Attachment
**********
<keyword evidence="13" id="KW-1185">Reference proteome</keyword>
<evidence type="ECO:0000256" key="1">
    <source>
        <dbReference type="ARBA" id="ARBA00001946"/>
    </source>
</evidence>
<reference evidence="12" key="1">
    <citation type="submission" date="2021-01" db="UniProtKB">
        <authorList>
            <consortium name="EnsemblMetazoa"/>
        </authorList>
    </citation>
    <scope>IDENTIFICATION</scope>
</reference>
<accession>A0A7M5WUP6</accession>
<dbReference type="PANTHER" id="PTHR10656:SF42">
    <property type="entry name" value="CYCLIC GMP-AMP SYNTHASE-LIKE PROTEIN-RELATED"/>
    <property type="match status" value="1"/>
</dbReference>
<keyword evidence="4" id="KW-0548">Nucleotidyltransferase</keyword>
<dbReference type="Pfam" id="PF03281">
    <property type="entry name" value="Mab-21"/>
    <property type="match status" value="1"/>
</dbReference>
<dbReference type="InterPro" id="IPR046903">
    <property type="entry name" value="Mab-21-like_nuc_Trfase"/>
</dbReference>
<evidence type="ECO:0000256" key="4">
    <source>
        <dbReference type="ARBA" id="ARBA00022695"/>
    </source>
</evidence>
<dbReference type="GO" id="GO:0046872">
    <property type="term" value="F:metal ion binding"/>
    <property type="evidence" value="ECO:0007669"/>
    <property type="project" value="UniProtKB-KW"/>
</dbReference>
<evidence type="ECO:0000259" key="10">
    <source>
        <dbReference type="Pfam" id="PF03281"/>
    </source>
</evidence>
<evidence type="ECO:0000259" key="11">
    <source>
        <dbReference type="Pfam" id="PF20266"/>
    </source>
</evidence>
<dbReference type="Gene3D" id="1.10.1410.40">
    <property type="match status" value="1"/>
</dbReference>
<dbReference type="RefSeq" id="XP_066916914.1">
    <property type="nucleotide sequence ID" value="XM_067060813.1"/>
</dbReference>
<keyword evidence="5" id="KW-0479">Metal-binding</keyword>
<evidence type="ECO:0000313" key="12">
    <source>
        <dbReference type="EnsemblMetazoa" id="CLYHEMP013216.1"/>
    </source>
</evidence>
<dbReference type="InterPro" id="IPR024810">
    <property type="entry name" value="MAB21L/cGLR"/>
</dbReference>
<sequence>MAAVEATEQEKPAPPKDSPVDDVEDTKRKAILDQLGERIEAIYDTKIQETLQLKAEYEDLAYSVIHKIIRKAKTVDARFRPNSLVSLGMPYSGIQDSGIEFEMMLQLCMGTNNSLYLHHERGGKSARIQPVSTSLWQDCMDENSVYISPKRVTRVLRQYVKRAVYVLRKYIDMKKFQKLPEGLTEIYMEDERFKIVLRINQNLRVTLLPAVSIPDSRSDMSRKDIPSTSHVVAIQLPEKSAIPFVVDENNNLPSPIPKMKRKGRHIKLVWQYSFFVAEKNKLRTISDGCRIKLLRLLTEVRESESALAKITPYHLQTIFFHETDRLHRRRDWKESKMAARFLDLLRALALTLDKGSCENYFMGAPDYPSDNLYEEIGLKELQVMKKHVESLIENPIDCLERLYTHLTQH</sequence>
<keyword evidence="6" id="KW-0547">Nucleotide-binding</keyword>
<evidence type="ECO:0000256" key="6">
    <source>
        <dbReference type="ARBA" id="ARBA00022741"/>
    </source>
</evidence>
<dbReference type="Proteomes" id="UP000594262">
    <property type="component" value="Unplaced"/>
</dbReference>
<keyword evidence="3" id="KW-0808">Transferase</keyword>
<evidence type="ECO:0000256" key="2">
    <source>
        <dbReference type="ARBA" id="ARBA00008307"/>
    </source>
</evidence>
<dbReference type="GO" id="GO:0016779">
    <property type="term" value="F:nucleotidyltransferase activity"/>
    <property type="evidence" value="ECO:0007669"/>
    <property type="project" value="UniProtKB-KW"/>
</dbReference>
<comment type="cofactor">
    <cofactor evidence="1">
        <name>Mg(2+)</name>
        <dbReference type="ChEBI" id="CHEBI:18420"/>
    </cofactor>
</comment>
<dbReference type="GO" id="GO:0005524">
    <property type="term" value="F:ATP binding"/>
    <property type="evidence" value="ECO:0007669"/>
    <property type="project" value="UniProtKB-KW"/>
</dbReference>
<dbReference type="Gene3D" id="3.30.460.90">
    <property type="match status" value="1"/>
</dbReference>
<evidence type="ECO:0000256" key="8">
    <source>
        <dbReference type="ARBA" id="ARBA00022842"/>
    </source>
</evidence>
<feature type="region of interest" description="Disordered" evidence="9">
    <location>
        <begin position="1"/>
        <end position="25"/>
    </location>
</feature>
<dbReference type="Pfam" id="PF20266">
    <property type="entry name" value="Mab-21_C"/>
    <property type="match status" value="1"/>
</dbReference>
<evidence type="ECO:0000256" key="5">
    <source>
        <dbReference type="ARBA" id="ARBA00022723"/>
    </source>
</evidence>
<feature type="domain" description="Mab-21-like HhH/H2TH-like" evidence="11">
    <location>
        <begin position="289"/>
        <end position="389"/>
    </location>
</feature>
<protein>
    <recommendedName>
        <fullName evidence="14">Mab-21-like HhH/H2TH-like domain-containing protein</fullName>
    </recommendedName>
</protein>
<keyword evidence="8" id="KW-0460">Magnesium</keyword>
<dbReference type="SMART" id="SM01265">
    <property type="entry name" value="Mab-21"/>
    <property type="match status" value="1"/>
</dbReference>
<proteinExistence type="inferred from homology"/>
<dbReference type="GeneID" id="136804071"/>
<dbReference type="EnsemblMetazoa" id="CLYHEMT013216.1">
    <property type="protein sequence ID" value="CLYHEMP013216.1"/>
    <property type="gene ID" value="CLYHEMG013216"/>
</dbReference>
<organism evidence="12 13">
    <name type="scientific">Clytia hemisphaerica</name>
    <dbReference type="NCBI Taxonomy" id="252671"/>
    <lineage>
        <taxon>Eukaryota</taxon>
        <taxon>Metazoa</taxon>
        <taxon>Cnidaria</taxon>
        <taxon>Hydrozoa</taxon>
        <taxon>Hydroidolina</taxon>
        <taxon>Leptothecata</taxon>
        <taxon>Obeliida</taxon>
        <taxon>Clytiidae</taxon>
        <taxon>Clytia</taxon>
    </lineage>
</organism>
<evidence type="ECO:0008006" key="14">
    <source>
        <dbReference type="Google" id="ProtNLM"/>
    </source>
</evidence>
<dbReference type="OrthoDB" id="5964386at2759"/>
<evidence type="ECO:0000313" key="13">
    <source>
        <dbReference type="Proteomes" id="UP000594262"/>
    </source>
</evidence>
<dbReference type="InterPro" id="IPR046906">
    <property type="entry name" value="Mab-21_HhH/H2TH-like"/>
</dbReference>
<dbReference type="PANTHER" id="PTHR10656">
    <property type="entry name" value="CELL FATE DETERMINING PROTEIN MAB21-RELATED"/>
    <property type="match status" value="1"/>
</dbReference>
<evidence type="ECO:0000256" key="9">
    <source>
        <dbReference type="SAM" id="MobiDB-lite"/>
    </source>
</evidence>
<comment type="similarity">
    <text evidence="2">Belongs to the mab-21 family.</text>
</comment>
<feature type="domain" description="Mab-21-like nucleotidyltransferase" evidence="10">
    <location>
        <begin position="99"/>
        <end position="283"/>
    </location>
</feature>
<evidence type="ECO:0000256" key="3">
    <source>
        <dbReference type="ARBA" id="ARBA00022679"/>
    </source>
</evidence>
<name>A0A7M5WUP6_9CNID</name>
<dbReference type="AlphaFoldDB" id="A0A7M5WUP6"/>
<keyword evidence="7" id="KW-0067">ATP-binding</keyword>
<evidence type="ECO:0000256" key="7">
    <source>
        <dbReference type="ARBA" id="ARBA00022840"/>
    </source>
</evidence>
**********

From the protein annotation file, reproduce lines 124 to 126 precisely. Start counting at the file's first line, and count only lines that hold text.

<protein>
    <recommendedName>
        <fullName evidence="14">Mab-21-like HhH/H2TH-like domain-containing protein</fullName>